(A guest post by Deacon Timothy Woods)
The purpose of chant in our churches is to invite the people to be actively involved in the prayer. Our chants are simple and repetitious, easy to catch on to. Even when I am tired and I don’t really feel like singing, even if I tell myself NOT to sing, halfway through the liturgy I find myself humming along and then finally singing out loudly from my heart. That is the reason for our chant, to allow the people to worship God from their hearts!
But we also have a beautiful choral tradition. Composers like Bortniansky, Kedroff, and Archangelsky are household names in the Eastern Slavic churches, and there are many others who have graced our liturgies and moved our people. Modern composers are also making fine contributions which should be used. With a well rehearsed choir under the direction of a capable leader, these Holy God’s, Cherubic Hymns and special communion pieces not only move hearts, but attract new parishioners.
It was once described to me that chant is where “the rubber meets the road,” but that the people’s prayer takes wing with choral music. The most effective worship uses both, but in a way which does not cause one to detract from the other.
When I have incorporated choral music into a chant setting, my philosophy has always been thus: The first thing sung MUST be chant, and it MUST be something the people know. If we begin with a choral Liturgy of Peace, we are immediately sending a signal to the people that “we are glad you are here, but we don’t really expect you to sing”. This is precisely the wrong message to give to any parish. Choral music should be saved for the larger liturgical pieces, and the short responses, again, must be chant so as to keep the people engaged in the flow of
the liturgical current.
I offer here an example of a Sunday Divine Liturgy with Cantors and Choir. Note that the choir rarely sings two pieces in a row. In this way the choir is present, but it is never allowed to “take over the liturgy”. The main responsibility of the singing still falls to the cantors and the people. The choir simply allows the worship to “soar” from time to time. Also note that the “Choral Settings” could be harmonized chant, or a through-composed work. This is only a suggested pattern. Many other patterns are possible, as long as the chanting holds a slight sway.
Deacon Timothy Woods
Music before Liturgy:
- One choral piece
- Appropriate congregational hymns, sung in unison by cantors or choir (very important there is no harmony yet, unless the people add it themselves)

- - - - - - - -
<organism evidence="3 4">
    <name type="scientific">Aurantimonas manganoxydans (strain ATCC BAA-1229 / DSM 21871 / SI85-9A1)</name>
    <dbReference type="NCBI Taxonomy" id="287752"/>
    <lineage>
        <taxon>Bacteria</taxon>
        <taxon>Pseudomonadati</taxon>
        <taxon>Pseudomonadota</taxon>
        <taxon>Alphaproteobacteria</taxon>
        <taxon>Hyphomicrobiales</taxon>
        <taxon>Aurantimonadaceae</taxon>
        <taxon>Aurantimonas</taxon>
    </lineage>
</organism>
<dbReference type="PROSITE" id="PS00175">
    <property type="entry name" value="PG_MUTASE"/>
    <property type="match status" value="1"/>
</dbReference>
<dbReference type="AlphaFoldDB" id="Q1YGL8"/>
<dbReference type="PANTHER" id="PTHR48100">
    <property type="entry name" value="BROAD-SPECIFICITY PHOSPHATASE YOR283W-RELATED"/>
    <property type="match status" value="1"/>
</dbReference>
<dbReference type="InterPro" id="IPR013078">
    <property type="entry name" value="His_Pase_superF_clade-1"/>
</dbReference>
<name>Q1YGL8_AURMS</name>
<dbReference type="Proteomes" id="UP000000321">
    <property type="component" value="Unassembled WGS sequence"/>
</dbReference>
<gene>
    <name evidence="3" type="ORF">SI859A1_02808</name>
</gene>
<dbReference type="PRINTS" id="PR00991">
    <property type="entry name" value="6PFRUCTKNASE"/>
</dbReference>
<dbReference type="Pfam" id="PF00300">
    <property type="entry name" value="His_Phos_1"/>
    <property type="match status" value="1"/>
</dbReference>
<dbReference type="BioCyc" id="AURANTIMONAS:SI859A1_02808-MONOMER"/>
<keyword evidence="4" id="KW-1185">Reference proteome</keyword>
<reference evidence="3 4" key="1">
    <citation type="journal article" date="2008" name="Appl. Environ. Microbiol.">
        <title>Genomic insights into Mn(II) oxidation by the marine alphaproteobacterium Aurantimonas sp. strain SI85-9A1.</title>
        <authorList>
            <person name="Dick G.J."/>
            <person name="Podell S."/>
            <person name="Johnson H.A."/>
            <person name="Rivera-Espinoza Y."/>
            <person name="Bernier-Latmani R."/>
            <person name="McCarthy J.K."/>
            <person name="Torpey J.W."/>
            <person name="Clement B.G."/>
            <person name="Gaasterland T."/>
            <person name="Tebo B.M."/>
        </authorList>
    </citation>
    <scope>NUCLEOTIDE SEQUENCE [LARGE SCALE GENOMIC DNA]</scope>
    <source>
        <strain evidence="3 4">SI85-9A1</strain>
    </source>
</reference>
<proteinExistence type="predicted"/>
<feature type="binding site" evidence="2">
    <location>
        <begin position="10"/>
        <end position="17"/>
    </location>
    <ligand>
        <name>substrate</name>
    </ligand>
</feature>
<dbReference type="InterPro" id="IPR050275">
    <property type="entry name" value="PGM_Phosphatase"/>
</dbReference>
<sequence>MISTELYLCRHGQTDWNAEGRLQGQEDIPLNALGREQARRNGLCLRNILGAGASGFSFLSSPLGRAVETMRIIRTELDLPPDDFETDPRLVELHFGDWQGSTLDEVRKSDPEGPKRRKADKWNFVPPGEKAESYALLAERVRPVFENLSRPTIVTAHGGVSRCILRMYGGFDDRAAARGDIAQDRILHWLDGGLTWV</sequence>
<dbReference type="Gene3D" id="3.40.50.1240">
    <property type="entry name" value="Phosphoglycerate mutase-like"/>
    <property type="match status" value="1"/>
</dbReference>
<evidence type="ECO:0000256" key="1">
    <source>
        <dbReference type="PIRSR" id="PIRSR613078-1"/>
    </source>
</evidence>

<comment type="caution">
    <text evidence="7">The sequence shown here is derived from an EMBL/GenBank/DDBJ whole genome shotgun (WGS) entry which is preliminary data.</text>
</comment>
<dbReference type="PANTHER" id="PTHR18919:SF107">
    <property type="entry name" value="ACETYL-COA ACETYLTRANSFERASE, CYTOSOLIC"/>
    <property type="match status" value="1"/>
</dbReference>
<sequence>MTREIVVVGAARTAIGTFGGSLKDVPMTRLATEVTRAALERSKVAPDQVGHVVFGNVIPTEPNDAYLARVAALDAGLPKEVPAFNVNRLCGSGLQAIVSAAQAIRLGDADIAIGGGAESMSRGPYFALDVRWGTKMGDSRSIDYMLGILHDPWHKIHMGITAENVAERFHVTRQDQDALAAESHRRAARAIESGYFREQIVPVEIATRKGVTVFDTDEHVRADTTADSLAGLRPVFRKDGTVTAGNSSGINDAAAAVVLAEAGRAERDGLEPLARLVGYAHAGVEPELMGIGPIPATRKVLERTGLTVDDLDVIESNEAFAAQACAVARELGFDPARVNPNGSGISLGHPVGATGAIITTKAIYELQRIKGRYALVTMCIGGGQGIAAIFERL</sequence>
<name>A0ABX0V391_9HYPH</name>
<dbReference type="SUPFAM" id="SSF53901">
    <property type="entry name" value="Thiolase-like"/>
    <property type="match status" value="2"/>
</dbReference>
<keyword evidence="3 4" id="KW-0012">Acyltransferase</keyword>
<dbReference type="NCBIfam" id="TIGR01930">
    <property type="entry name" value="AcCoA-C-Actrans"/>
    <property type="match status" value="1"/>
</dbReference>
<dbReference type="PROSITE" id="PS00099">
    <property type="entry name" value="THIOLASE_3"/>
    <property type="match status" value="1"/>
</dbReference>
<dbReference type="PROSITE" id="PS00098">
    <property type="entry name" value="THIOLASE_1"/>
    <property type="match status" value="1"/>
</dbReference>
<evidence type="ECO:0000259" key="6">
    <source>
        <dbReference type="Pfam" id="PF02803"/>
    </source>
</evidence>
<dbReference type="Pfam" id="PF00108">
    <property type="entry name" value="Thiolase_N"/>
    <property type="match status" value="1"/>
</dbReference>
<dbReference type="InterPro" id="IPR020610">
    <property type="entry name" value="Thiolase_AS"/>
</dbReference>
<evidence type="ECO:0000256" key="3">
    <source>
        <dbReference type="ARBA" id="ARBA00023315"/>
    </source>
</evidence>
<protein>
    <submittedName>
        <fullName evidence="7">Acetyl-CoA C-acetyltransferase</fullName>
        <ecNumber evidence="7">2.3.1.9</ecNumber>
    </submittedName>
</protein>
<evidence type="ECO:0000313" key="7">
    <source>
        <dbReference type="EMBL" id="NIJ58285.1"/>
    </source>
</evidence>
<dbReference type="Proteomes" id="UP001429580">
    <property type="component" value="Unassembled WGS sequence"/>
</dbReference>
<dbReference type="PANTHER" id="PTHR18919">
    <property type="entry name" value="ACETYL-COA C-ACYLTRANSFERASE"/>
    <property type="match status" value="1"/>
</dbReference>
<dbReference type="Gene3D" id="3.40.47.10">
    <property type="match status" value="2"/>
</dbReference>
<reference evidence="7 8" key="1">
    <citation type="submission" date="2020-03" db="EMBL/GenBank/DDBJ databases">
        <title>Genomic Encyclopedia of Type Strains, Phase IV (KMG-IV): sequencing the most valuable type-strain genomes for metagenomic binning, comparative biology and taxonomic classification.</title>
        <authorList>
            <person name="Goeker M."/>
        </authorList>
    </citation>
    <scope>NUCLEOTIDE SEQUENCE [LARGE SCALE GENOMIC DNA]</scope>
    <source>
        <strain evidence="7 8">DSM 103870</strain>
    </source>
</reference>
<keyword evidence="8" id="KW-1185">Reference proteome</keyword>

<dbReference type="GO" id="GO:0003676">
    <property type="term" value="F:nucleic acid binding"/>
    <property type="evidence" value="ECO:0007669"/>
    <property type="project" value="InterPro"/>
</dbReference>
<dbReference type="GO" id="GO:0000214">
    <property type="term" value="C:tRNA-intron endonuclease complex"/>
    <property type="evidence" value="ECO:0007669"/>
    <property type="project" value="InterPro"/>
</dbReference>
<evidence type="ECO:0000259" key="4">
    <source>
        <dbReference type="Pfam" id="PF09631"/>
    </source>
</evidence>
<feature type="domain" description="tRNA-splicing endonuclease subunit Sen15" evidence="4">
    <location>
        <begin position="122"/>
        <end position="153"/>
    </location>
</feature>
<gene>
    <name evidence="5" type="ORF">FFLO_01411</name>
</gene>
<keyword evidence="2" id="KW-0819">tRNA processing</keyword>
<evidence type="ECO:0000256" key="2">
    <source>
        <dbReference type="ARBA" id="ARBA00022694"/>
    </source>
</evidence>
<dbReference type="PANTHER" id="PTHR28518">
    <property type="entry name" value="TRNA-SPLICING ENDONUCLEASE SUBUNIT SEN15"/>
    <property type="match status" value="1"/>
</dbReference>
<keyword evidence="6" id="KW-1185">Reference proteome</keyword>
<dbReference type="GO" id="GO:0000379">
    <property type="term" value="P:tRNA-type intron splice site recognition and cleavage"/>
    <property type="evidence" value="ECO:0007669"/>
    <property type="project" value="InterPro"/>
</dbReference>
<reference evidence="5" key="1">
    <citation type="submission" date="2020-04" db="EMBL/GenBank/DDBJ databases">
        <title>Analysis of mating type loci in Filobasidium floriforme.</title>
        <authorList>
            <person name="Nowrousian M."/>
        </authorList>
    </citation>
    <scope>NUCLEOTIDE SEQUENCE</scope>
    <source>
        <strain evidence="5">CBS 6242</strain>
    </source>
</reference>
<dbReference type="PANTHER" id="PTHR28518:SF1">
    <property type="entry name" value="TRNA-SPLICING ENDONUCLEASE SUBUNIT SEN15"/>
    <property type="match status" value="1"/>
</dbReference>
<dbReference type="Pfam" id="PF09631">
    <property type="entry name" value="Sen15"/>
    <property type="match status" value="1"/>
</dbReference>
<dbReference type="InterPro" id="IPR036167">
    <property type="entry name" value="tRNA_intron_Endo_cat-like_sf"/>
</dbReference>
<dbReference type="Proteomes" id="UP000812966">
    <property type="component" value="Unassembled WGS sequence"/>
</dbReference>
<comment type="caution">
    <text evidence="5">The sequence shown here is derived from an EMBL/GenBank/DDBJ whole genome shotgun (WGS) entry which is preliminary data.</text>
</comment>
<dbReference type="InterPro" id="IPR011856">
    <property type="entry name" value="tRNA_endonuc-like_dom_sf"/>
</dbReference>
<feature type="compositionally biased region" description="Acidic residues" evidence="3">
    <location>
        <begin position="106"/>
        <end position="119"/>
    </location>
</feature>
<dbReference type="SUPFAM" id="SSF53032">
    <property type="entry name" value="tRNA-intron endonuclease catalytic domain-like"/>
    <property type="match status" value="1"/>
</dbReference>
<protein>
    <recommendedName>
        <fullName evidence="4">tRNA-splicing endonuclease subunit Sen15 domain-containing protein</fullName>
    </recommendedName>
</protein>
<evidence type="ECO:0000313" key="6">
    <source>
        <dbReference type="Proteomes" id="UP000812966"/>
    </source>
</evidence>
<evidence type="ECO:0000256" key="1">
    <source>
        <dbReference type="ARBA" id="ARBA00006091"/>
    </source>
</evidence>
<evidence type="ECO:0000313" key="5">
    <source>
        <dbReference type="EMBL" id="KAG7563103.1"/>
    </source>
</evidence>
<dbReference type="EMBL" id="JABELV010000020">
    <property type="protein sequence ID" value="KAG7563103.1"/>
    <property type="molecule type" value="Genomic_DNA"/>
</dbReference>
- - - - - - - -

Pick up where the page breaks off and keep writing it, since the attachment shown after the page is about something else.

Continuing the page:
At the Divine Liturgy
- Litany of Peace: Chant, again, in unison!
- First and Second Antiphon: Chant (spontaneous harmonizations could begin)
- Hymn of Incarnation: Choral setting (all choral settings could be either harmonized chant or composed choral music)
- Third Antiphon: Chant
- Entrance Hymn: Choral setting
- Troparion/Kontakion: Chant
- Holy God: Choral
- Prokeimenon: Chant
- Alleluia: Choral or Chanted
- Litany of Supplication: Chant
- Cherubic hymn: Choral
- Responses: Chant
- Symbol of Faith: Harmonized chant (led or assisted by choir)
- Anaphora responses: Chant
- Hymn of Victory: Choral
- Responses: Chant
- It is truly proper: Choral or chanted (if a 9th ode irmos is called, I would use a choral arrangement or harmonized chant, so it will not seem less festive than the parish’s ordinary hymn at this point)
- Responses and preparation for Communion: Chant
- Lord’s Prayer: Choral
- Responses: Chant
- Communion hymn of the day: Choral
- Blessed is he who comes: Chant
- Communion: Choral music while the cantors receive, then verses of the communion psalm through a chanted or choral refrain
- We have seen the true light: Chant
- May our mouth be filled: Choral
- Responses: Chant
- Blessed be the name of the Lord: Choral
- Dismissal: Chant
- Many Years: Chant or Choral
- After Liturgy: One choral piece, then congregational hymns as people leave.
Recently, as part of the Introduction to the Divine Liturgy course for cantors, I added an article on what to sing before the Divine Liturgy to the MCI website. In particular, I have some real reservations about the practicality of using some of the liturgical hymns in the Divine Liturgies book for this purpose.
Rather than put those observations (which are purely my own!) into the article, I have decided to post them here for comment and discussion. What do you think? (Here is the article itself, without my personal thoughts.)
Continue reading “Liturgical hymns before the Divine Liturgy – your comments requested!”
A paraliturgical hymn that was sung recently in many of our parishes, “To Jordan’s Water”, illustrates several of the issues we are facing with a new hymnal for the Byzantine Catholic Church.
Continue reading ““To Jordan’s Water” – understanding the issues with a new hymnal”